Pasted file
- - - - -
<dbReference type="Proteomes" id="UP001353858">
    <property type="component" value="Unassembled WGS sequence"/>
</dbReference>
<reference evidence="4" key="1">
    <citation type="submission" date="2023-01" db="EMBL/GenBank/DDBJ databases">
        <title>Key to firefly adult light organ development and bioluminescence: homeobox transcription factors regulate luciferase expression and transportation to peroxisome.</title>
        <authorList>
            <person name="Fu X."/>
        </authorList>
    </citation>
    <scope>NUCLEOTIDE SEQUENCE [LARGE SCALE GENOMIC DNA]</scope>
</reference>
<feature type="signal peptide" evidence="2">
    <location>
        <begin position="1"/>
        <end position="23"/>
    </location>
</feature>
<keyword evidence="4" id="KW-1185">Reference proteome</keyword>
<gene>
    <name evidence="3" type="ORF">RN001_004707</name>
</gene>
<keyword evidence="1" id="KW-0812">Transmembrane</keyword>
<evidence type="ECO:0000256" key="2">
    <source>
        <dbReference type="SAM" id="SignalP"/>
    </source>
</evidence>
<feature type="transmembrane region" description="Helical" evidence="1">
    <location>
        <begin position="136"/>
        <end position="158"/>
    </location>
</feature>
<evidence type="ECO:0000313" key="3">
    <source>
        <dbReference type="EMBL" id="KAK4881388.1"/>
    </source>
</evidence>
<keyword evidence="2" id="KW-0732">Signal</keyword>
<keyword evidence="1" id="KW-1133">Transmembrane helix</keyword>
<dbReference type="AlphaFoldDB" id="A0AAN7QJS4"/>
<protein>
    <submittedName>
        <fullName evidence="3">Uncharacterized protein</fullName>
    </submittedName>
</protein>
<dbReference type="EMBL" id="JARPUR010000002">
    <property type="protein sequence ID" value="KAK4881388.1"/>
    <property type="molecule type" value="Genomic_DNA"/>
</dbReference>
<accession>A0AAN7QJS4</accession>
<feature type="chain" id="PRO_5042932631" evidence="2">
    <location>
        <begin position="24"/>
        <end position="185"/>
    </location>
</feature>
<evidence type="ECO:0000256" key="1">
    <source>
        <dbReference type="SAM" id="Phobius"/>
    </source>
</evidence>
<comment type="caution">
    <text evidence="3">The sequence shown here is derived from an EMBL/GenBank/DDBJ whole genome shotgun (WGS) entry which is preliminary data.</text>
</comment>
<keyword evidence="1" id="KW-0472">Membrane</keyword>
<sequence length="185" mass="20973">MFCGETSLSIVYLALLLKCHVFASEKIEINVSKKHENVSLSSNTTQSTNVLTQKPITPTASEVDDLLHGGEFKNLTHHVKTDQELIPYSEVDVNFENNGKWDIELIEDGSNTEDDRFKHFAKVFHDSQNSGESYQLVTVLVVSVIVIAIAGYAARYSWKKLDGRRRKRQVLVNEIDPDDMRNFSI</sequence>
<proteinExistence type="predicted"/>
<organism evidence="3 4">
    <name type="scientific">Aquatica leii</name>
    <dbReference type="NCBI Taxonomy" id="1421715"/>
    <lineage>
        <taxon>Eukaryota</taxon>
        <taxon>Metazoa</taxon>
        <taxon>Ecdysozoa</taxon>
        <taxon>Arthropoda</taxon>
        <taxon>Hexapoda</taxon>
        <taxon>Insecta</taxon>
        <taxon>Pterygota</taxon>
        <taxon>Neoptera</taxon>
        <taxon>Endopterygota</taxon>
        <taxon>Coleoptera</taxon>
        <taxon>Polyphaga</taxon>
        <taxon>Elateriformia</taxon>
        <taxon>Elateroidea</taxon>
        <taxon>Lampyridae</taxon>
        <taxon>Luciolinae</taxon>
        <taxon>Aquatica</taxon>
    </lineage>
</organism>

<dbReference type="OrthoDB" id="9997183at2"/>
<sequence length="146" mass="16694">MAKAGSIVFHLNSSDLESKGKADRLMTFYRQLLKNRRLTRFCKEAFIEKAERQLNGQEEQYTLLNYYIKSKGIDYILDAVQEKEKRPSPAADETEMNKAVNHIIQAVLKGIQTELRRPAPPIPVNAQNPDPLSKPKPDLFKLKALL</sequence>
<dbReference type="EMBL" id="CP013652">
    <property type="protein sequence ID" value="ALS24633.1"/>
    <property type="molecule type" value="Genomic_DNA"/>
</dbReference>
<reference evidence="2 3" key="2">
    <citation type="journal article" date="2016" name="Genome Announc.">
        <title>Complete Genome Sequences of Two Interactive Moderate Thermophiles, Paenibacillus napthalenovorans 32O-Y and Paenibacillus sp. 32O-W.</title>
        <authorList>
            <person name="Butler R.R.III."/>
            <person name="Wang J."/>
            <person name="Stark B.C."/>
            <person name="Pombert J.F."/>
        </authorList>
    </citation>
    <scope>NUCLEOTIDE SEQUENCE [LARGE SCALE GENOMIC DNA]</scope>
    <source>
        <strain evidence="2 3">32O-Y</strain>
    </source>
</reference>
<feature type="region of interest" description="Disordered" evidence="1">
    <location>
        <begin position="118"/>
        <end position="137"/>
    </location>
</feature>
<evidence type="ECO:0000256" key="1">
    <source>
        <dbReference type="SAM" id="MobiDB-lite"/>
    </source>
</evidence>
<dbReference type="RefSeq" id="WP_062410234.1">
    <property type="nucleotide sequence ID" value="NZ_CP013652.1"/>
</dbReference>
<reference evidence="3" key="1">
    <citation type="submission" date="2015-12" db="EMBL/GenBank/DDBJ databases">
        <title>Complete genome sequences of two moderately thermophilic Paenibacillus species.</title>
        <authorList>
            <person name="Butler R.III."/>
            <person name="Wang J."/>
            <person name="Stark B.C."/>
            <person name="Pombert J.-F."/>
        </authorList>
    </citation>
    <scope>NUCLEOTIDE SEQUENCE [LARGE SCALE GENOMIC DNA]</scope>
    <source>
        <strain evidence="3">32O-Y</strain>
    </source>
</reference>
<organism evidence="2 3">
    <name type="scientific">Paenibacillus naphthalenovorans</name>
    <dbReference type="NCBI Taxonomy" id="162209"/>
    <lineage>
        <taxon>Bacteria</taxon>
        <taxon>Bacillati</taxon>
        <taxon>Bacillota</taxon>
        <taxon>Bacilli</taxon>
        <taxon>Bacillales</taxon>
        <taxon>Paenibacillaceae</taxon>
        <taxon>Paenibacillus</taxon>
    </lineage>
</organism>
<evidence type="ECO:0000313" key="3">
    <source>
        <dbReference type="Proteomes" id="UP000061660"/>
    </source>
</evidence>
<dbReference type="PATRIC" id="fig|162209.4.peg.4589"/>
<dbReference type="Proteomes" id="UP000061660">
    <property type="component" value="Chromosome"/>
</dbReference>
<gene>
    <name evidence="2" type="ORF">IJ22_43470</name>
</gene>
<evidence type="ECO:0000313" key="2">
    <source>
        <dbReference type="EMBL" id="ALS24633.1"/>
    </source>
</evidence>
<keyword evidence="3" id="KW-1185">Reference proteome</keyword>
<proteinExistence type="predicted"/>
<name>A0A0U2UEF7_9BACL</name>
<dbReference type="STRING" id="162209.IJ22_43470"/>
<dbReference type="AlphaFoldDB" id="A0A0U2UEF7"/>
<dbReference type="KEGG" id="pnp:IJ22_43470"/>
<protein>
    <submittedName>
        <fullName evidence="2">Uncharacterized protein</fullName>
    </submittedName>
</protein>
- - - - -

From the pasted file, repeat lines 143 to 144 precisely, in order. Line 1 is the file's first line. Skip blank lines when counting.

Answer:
    <name type="scientific">Paenibacillus naphthalenovorans</name>
    <dbReference type="NCBI Taxonomy" id="162209"/>